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How Tencent makes its money

Although WeChat is the most popular part of the Tencent empire and is deeply embedded in the everyday lives of Chinese, it doesn’t generate most of the company’s revenues. This week we look at Tencent and how it generated US$54 billion in revenue last year.

August 20, 2020
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Earlier this month, President Trump issued executive orders regarding two immensely popular Chinese apps TikTok and WeChat. Most attention focused on TikTok, which has been a hit in the U.S. and elsewhere. An American buyer may acquire TikTok from Bytedance. While WeChat is not as well known in the U.S., it is the biggest app in China (with more than 1 billion users) and is a vital communication tool linking 19 million people and many companies in the U.S. with those in China. The Trump Administration argues action is necessary because these apps gather data on American users. Although WeChat is the most popular part of the Tencent empire and is deeply embedded in the everyday lives of Chinese, it doesn’t generate most of the company’s revenues. This week we look at Tencent and how it generated US$54 billion in revenue last year.

 

Tencent is a video game titan and has expanded by purchasing or acquiring significant stakes in U.S. companies. Two of the most prominent are Riot Games and Epic Games, which made US$1.5 billion and US$1.8 billion respectively in 2019. Tencent is the world’s largest gaming studio but has diversified its portfolio by investing over US$14 billion in over 600 companies since 2011.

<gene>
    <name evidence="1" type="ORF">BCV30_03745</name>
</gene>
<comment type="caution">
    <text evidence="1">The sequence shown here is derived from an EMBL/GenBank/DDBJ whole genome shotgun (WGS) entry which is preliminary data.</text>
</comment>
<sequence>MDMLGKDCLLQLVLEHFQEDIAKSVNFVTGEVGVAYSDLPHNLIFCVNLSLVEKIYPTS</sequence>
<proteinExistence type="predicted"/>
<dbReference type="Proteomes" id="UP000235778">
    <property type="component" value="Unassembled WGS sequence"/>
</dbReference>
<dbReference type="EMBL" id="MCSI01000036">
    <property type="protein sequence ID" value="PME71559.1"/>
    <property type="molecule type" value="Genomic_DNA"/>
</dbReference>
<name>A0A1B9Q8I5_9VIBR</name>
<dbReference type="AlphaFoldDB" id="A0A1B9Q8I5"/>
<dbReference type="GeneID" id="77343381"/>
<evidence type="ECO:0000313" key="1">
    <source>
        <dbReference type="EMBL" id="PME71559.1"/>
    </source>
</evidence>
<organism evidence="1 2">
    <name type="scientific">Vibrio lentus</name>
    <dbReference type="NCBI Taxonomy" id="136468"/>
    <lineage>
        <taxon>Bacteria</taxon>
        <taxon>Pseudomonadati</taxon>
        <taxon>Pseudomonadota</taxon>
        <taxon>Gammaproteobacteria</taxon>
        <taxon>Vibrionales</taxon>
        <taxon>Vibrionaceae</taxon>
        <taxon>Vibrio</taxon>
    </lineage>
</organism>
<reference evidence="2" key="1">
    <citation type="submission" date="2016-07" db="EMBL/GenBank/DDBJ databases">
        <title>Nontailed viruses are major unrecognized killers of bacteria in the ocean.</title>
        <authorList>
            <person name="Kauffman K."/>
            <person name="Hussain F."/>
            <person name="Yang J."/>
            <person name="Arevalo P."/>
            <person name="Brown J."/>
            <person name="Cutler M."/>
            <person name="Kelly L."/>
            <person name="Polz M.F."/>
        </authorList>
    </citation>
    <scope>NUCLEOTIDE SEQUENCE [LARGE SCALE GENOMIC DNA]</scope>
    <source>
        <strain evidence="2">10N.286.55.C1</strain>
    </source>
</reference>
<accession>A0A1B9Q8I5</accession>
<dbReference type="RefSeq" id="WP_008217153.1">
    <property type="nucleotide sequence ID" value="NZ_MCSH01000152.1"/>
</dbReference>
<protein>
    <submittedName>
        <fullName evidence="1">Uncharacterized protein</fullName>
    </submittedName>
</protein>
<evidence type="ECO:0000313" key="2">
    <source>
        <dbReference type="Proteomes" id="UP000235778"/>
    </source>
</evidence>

Tencent’s last quarter was one of its fastest growing in two years with its online gaming, a third of its total revenue, growing 40% year on year. Social network revenue, including from its live broadcasting and music subscription services, grew 29% year on year. Its fintech and business services, like WeChat Pay, grew 30% year on year.

 

While WeChat is the dominant social media platform in China, the U.S. represents less than 2% of Tencent’s global revenue and less than 1% of its advertising revenue. After a 10% drop in stock price due to investor worry that Trump’s order would extend to all companies Tencent has a stake in, it recovered half of that after a White House official clarified that the order applied only to WeChat.

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Events

October 29, 2020 - 4:00pm
The USC U.S.-China Institute and the USC Center on Transnational Law and Business look at what might be the aims of the next administration by focusing on technology, trade and investment ties.